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At first, the Spanish saw the Philippines primarily as a stop on the way to the Spice Islands—the islands east of present-day Indonesia and south of the Philippines with rich soil that is ideal for growing sought-after spices such as nutmeg and cinnamon. The Spanish did not establish a permanent settlement there until 1565, and they did not found the capital of Manila until 1571. As in the Americas, Catholic missionaries set out to convert the native people, many of whom had embraced Islam shortly before the Spanish arrived. Manila became a center of commerce, as traders exchanged Chinese silk for Peruvian and Mexican silver. The trade drew Chinese merchants along with a growing number of Spanish settlers.
The size and wealth of the Spanish Empire made Spain a dominant power in Europe in the 16th century. Between 1492 and the mid-1500s, Spain established an empire that stretched from northern Mexico through much of South America and the Caribbean islands, and into the Philippines. By the 17th century, Europeans had begun to build a global trade network. Over time, they pushed out the Muslims and Chinese who had dominated trade in the Indian Ocean and the western Pacific.
  THE SPANISH IN THE AMERICAS AND THE PACIFIC: 16TH CENTURY
 Territory
  Explorer
  Economic Activities
  Religious Issues
   Mexico
 Hernán Cortés
 Plantation agriculture; gold and silver mines
 Imposition of Catholicism strengthened hold of Spanish over natives as cheap labor
   Peru
  Francisco Pizarro
  Plantation agriculture; silver mines; trade for Inca gold products and fabrics
  Imposition of Catholicism strengthened hold of Spanish over natives as cheap labor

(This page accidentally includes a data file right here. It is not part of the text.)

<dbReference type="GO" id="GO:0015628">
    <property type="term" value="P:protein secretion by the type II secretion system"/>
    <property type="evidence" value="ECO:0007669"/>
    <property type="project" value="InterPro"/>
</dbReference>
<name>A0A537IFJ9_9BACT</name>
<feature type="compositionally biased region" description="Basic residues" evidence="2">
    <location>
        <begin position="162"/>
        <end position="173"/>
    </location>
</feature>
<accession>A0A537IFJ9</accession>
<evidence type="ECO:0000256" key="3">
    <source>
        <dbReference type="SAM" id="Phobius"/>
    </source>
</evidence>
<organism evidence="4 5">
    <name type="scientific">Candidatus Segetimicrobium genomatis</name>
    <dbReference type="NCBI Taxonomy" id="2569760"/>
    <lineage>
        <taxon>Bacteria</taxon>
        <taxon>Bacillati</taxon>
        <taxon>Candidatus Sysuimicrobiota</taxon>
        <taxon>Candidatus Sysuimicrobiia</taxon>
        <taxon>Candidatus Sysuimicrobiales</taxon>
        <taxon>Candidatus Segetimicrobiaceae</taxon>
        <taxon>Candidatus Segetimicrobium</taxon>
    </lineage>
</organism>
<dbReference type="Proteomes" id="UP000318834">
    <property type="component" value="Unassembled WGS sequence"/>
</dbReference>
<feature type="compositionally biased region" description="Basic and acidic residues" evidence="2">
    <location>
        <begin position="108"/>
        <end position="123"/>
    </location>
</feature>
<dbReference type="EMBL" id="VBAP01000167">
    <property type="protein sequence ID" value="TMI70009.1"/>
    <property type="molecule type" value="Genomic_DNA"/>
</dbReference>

Philippines
   Ferdinand Magellan
   Trade (Chinese silk for Mexican silver); other commercial activities
   Conversion to Catholicism after many had previously adopted Islam
  Competition Among Atlantic States
Spain administered a vast empire in the Americas. The Spanish explored parts of what later became the United States, including Florida and several southeastern and southwestern states. Spain wanted to claim all North America for its empire. However, the Atlantic states of France, England, and the Netherlands challenged this plan in the early 17th century.
Shortly after the voyages by Columbus, explorers of other states doubted his conclusion that he had reached Asia. The sea routes to Asia controlled by the Portuguese and the Spanish were long and difficult. Therefore, these explorers sought alternative routes, sailing north and then either west or east looking for a passage to Asia. In their explorations, they found and claimed other parts of the New World.
The Netherlands The Dutch became the leading maritime power around 1600 and dominated 17th-century European trade. They were the first to benefit from a weakening of Spain and Portugal and later faced challenges from France
TOPIC 1.7 RIVALS ON THE WORLD STAGE 45











































































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